Tire stretching has become popular as an interesting customization option, but many who are unfamiliar with the practice may wonder what it involves.
So, what are stretched tires? If you’d like to find out, keep reading!
What Are Stretched Tires?
Stretched tires are put on a rim that is far wider than it was designed to fit. Stretches range in length from an inch to three inches. It has gained a lot of traction within the VW circle, and its appearance has been growing significantly. However, a key reason for getting stretched tires is related to their aesthetic appeal.
If you’d like to learn more about the most ideal conditions for installation, legality and more in relation to stretched tires, keep reading!
Are Stretched Tires Safe?
Running a stretched tire is technically riskier than running a regular tire, since the sidewall can no longer support the same amount of weight.
This can cause sidewall de-beading or ripping, which is never a good thing. However, the level of risk changes depending on the level of stretching.
A more aggressive extended arrangement has a larger risk of things going wrong, but it may be just what you need to get the desired effect.
Why Do People Like Stretched Tires?
There can be a variety of reasons why someone would wish to extend their tires, the most obvious of which is for aesthetic reasons.
As previously stated, a stretched setup is quite popular in the excessive camber scene since it lets enthusiasts customize their cars to an absurd degree while still giving them a unique style.
Running this sort of tire arrangement usually has no performance benefits, thus it’s reasonable to assume that most people will do it only for aesthetic reasons.
Are Stretched Tires Legal?
Stretched tires have become increasingly popular among vehicle enthusiasts in recent years.
It’s neither here nor there in legal terms since it falls into a grey area where no specific statute prohibits it.
As a result, you’re going to have some issues with your auto insurance, especially if you don’t let them know about the alteration. Ultimately, they may refuse to cover your car insurance and even void your insurance.
Therefore, limit the stretch to a minimum and check for permissible ranges according to the tire manufacturer. Note that tire catalogs with guidelines are usually available.
Do Stretched Tires Affect Performance?
Stretching a tire will not improve the performance of your car as the sidewall’s only purpose is to absorb horizontal flex.
A tire’s sidewall alleviates this by conforming inward when you accelerate aggressively. Under hard braking, they extend outward as well.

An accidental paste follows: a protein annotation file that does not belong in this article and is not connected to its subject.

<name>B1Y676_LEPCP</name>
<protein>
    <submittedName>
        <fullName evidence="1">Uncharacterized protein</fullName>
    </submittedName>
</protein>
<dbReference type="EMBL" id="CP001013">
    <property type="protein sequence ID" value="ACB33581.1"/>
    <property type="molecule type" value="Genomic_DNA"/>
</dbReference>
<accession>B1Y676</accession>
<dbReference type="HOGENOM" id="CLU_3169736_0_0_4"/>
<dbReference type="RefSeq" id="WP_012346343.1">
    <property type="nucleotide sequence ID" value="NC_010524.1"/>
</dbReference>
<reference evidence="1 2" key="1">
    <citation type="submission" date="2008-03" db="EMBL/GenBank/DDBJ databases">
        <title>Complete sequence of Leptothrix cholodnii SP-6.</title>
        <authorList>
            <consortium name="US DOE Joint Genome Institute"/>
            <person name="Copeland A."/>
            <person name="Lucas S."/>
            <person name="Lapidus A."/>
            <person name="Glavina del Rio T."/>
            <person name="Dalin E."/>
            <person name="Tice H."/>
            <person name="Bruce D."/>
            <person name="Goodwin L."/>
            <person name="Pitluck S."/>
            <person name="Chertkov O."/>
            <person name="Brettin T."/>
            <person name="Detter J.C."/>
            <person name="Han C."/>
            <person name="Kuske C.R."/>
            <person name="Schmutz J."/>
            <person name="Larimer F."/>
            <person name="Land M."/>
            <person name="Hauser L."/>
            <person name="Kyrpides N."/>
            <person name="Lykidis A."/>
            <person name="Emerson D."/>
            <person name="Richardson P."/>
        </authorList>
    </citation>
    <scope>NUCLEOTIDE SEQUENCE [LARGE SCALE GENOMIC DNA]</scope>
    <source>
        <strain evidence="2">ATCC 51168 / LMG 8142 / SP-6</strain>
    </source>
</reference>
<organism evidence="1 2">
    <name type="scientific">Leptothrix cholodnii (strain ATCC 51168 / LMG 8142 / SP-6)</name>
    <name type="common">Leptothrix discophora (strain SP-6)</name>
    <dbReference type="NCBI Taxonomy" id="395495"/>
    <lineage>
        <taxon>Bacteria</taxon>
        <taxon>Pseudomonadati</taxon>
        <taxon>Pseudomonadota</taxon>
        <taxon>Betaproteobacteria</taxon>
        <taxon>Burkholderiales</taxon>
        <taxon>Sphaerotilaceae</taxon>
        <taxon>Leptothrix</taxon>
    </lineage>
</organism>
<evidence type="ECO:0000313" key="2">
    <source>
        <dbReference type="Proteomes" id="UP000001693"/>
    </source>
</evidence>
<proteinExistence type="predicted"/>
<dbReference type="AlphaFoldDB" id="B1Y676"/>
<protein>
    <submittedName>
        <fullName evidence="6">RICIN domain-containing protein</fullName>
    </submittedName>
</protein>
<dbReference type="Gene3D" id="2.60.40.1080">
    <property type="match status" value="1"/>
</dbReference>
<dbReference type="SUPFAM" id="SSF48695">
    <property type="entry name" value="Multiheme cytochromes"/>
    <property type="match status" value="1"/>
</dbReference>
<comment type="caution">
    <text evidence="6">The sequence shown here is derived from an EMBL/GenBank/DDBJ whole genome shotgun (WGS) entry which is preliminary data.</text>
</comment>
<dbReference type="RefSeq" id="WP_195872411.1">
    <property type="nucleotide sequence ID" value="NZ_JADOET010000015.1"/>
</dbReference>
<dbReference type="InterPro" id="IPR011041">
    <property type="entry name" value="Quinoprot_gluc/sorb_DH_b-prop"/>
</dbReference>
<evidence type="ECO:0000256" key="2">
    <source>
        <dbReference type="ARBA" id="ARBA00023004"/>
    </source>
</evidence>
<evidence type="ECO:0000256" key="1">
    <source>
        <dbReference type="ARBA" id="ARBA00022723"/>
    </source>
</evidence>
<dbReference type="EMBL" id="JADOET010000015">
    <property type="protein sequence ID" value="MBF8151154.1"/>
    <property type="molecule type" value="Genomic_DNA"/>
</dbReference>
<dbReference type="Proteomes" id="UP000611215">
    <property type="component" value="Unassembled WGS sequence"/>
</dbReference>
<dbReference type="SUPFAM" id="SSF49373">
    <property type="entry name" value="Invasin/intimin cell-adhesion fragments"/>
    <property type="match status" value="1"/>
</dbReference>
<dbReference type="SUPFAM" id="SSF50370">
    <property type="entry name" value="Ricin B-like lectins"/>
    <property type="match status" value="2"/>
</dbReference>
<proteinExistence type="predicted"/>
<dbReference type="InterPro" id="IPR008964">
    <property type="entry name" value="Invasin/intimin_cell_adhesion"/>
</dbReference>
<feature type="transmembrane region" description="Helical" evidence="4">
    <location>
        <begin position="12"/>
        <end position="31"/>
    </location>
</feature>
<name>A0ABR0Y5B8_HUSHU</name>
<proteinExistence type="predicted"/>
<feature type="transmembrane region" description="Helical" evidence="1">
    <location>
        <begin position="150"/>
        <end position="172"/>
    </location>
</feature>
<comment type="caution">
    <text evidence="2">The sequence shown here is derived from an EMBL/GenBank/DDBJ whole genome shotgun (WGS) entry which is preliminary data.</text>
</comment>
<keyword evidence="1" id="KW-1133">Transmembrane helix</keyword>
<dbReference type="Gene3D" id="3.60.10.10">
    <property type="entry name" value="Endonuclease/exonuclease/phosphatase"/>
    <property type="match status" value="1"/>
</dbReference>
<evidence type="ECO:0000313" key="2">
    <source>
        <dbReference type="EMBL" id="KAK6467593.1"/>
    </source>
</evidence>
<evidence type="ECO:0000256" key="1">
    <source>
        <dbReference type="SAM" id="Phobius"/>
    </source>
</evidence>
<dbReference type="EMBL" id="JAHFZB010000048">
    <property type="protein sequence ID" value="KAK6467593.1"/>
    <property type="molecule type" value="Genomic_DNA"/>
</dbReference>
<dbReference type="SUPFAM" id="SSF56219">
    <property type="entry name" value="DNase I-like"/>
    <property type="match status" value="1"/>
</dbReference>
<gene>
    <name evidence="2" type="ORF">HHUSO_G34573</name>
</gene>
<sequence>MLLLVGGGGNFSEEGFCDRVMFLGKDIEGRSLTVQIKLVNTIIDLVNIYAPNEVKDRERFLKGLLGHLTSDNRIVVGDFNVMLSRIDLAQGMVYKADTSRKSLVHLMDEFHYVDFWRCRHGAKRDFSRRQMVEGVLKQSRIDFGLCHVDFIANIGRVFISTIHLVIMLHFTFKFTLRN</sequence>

It effectively sacrifices itself to keep the tire at its greatest grip while also allowing for little lateral flex during intense cornering.
Your fashionable “stretch” reduces the limits of your sidewall just to look edgier.
This places several risks, including making it easier to curb a wheel, bursting a tire, popping a bead, causing more damage to a fender, poor riding quality, sloppy handling, unusual tire wear, and more issues.
Who Started Stretched Tires?
This trend began at truck exhibitions around 2013 or 2014, and it caught tire manufacturers completely off guard.
Some businesses joined in on the trend, even selling 16-inch-wide wheels, which are on the more extreme end of the spectrum.
What PSI Should My Tires Be Stretched At?
PSI ranges from 40 to 45 is best for stretched tires, as you want to keep the PSI at a high level.
A stretched tire might collapse or unseat/unmount if the pressure is very low (below 30). Therefore, don’t go beyond the PSI restriction on the sidewall.
Why Do Drift Cars Have Stretched Tires?
Tire stretch began on early drift vehicles as a means of allowing lower-powered cars to break traction in the back more quickly.
Oddly enough, professional drift vehicles have now gone the opposite way.
They’re traveling at such high speeds and with such tremendous levels of power and steering angle that they’re looking for every ounce of grip they can get, so they’re running as wide a tire as possible with incredibly low tire pressures.
Tire stretching is done for aesthetic appeal and is much more popular within the camber scene. It doesn’t improve performance, but rather places you at higher risk of bursting a tire, unusual tire wear, poor handling, and more.
Legality when it comes to stretching tires is still a matter of debate because it falls within a grey area, meaning that you’re at the mercy of your insurance provider when you have these sorts of tires.